Sam: We tried to purposely not have all these happy songs and we stuck to a minor sound. But now we think, oh, who cares, let’s just make some gay powermetal again!! Hahaa!! I think it’s kind of happy without being too gay.


Herman: And then obviously there’s all the stuff we said about the tempo.


Do you think you’ll have more fun on stage playing these songs because they are so, ehm, happy?


Herman: Yeah, we can play every single song off this album, there were some songs on the last album that we didn’t want to play.


2 Years ago you told us your previous album ‘Inhuman Rampage’ was recorded in 6 months in and out of the studio in between many shows and festival appearances. Did you work differently this time?


Herman: It took us even more than six months this time, we started in October and we finished it three days ago. It was about seven months, this one.


Sam: The approach was about the same, we’ve kind of gotten into a routine now.


Herman: We can’t just hire producers because we’re just going to hate them and they’re going to hate us. It just doesn’t work that way so we pretty much had to produce it ourselves.




The production was done by you and Karl Groom (guitarist Threshold). In which things/songs on the new album can one clearly hear his vision and ideas?


Sam: I think a lot of his stuff is more like studio stuff, he’s more like the studio engineer and he’ll put effects over parts of the songs and he puts in noises to fill in gaps.


Herman: We’ve got different extremes and we would be trying to turn stuff up like the vocals for instance and he would try to fight it down. He works totally different than we do in terms of song-arrangement.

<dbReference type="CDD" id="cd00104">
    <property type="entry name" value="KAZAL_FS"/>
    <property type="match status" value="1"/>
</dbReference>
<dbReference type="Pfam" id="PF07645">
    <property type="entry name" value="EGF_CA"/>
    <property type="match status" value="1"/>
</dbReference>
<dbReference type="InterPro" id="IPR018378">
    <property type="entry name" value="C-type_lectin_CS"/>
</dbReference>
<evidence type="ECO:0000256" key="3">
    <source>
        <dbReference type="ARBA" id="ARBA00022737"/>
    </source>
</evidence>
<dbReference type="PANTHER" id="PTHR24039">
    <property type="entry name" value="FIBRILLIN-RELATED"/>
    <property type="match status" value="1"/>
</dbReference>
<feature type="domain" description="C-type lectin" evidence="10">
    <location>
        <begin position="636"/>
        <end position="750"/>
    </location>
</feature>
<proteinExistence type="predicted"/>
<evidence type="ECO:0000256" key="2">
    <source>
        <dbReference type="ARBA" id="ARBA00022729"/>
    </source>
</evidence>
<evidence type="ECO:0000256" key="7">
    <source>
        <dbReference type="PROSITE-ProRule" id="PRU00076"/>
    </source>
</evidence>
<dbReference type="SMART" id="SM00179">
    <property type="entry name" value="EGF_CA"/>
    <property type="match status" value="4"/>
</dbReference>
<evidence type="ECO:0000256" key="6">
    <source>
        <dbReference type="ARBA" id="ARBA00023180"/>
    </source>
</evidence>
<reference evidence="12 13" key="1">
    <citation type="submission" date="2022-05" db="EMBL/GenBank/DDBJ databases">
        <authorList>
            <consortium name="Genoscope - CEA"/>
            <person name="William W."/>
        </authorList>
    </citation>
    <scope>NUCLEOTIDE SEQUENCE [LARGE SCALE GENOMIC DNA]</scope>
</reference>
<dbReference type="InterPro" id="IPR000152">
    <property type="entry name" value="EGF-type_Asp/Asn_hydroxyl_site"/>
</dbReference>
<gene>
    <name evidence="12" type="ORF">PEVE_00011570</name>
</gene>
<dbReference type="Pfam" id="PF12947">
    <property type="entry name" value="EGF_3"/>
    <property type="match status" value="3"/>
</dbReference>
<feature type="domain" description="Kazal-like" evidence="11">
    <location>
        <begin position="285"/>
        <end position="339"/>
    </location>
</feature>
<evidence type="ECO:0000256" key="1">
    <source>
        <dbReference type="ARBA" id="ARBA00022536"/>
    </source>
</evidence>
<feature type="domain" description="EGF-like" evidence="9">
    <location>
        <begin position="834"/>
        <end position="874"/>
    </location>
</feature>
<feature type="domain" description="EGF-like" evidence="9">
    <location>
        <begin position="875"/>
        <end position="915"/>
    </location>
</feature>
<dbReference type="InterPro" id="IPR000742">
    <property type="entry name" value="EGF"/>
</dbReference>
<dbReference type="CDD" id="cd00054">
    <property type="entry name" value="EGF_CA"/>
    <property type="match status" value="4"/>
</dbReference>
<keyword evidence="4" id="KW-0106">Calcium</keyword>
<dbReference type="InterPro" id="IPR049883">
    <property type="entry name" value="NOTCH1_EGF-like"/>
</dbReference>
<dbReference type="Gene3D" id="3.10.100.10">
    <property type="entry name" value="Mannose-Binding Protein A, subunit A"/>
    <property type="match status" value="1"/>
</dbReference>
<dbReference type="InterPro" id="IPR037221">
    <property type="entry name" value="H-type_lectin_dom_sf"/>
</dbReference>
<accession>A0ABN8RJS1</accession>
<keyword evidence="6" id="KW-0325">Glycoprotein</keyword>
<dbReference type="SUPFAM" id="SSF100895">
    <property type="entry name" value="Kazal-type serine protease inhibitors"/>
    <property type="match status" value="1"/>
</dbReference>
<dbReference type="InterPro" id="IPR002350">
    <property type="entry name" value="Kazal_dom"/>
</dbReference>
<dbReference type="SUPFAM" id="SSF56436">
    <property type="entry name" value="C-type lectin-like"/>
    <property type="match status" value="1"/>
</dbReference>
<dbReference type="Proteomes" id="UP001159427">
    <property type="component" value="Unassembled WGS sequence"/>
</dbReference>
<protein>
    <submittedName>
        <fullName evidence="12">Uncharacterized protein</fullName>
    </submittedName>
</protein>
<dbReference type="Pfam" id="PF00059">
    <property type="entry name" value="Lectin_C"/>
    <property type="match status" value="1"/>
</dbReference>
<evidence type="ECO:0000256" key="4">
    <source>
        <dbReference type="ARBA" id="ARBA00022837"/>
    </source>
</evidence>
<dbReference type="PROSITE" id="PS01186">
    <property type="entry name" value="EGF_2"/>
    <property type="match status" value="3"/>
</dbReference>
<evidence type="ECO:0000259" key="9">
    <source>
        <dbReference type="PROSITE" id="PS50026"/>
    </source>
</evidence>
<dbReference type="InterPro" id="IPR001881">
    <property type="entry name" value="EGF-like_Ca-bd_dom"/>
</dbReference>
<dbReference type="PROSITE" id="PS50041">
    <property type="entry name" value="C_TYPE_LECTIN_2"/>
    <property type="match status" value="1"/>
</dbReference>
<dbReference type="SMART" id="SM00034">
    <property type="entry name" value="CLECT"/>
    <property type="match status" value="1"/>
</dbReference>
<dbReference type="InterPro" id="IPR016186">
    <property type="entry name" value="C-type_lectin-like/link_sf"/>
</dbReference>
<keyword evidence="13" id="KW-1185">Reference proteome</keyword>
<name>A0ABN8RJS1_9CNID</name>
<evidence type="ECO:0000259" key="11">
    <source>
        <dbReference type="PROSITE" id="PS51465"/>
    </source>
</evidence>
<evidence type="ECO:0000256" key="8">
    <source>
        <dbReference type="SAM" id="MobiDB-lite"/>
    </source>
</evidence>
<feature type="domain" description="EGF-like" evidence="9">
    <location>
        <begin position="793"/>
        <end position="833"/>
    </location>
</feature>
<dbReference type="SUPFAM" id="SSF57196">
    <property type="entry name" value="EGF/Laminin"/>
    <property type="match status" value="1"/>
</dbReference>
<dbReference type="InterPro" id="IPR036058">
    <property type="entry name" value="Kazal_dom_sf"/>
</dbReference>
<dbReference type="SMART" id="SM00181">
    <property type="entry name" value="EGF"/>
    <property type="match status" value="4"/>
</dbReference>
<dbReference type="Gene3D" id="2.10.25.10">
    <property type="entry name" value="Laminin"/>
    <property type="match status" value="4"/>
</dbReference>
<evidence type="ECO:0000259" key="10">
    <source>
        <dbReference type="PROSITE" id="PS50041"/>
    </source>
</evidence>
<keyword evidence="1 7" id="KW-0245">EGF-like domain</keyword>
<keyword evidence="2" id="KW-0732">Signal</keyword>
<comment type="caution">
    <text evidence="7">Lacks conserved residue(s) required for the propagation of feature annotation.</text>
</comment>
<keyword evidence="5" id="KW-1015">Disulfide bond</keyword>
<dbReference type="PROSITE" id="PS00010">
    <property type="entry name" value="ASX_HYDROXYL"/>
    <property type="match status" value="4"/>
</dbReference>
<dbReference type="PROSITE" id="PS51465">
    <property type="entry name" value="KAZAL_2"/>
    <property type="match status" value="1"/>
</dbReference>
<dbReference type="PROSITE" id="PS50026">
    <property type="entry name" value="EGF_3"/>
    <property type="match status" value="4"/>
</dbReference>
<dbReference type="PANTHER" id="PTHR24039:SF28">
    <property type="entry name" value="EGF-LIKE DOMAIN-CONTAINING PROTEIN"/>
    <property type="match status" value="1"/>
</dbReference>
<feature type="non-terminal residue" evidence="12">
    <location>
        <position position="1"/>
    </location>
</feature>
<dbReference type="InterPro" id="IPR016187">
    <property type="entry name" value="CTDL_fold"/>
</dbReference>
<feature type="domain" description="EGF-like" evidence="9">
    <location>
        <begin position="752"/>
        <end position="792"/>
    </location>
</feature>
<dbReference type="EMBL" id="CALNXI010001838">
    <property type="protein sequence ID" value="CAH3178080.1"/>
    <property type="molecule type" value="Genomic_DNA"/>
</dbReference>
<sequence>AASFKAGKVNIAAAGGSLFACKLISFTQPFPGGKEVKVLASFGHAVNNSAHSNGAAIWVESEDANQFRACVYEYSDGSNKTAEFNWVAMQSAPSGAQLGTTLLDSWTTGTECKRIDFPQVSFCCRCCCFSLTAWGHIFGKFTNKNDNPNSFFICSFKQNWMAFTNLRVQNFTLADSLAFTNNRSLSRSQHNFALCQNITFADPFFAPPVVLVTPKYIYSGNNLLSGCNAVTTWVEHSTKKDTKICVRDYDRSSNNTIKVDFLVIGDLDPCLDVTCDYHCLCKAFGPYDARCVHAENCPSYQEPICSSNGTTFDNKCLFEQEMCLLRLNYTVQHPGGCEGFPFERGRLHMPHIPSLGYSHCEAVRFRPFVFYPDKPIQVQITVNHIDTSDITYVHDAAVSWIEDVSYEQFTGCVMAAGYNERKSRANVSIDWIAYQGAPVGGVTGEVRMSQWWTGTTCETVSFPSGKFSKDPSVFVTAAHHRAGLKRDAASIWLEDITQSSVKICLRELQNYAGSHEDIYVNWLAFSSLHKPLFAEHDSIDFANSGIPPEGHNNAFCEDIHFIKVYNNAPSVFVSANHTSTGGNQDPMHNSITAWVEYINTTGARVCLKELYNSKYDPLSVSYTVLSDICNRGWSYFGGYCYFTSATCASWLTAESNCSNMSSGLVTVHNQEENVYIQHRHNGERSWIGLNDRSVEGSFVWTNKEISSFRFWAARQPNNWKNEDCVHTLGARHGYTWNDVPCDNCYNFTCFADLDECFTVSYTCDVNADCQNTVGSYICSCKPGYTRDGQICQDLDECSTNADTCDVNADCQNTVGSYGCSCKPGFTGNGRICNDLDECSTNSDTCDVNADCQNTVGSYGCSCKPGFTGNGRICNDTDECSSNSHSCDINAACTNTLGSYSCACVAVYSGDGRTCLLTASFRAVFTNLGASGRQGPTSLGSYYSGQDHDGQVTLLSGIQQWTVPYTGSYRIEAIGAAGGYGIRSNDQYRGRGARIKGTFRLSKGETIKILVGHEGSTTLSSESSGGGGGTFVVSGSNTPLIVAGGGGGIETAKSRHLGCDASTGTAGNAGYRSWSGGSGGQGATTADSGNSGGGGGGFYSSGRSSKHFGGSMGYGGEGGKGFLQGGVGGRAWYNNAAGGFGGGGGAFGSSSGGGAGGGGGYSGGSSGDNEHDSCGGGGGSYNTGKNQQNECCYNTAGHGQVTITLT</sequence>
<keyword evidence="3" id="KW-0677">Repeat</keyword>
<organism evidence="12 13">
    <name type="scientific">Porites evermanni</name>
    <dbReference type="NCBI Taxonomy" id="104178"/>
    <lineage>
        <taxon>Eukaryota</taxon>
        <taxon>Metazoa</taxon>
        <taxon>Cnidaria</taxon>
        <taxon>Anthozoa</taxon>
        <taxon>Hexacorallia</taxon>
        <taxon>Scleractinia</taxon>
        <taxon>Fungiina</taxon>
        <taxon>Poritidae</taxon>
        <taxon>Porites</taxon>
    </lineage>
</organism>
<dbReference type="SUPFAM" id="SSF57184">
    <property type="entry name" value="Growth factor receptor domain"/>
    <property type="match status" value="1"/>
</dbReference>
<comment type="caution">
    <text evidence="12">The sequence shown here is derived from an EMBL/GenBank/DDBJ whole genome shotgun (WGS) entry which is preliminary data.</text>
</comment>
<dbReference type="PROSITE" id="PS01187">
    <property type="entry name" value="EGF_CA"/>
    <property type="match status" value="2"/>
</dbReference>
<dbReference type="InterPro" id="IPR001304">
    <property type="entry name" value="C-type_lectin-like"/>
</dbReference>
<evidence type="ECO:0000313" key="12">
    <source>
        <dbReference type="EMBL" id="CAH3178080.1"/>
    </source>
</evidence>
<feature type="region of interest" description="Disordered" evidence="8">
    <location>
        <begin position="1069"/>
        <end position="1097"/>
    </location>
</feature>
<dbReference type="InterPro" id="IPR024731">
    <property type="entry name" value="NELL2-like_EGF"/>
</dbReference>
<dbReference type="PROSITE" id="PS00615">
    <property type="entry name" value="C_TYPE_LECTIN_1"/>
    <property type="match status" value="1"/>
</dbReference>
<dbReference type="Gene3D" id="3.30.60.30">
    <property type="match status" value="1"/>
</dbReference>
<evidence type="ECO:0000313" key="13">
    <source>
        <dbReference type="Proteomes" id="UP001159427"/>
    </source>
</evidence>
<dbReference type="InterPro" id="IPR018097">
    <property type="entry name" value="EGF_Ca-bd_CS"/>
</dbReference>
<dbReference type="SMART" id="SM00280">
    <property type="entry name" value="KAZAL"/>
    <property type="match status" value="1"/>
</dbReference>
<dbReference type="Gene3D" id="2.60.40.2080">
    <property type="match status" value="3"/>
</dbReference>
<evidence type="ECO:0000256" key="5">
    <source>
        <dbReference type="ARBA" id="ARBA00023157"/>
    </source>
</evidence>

Sam: Just for example, I would say: turn the backing vocals and the trumpets up in this chorus and he would say, no, you can’t do that, it’s too loud! And now looking back, if I’d had my way it maybe would have been too much. So we would be having all these ideas and he would balance them out. It’s a good thing.


Could you please describe the implications of the title ‘Ultra Beatdown’, what does it stand for and is there a special meaning behind it?


Herman: Have you seen the cover? (shows us the cover on his laptop).


Sam: It’s supposed to be colorful and happy like the music haha!


Herman: It’s supposed to be kind of futuristic, ultra is a futuristic word. And beatdown means the music is going to kick your ass! It’s kind of video-gamish and very colorful.


Who’s the lady (on the cover)?


Sam: She’s a futuristic, ass-kicking warrior!!


Who did the artwork?


Herman: A guy who does stuff for Nintendo. They just found the artist for us.


Sam: I didn’t think that the last cover suited the music that well but I sort of got used to it after a while.


Did you get any feedback on the album yet?


Herman: They liked the voice-over!! (Herman and Sam talked all the way through the promo version of the album).


Sam: The only things we really heard came from the Germans we talked to.


Herman: I think we also learned something about this album by talking to the journalists. They asked us if we thought this album was more powermetal than the last album, more traditional. That’s what they kind of thought, and we realized that maybe it’s true. We can’t tell anymore after making the album, we just thought it was catchy.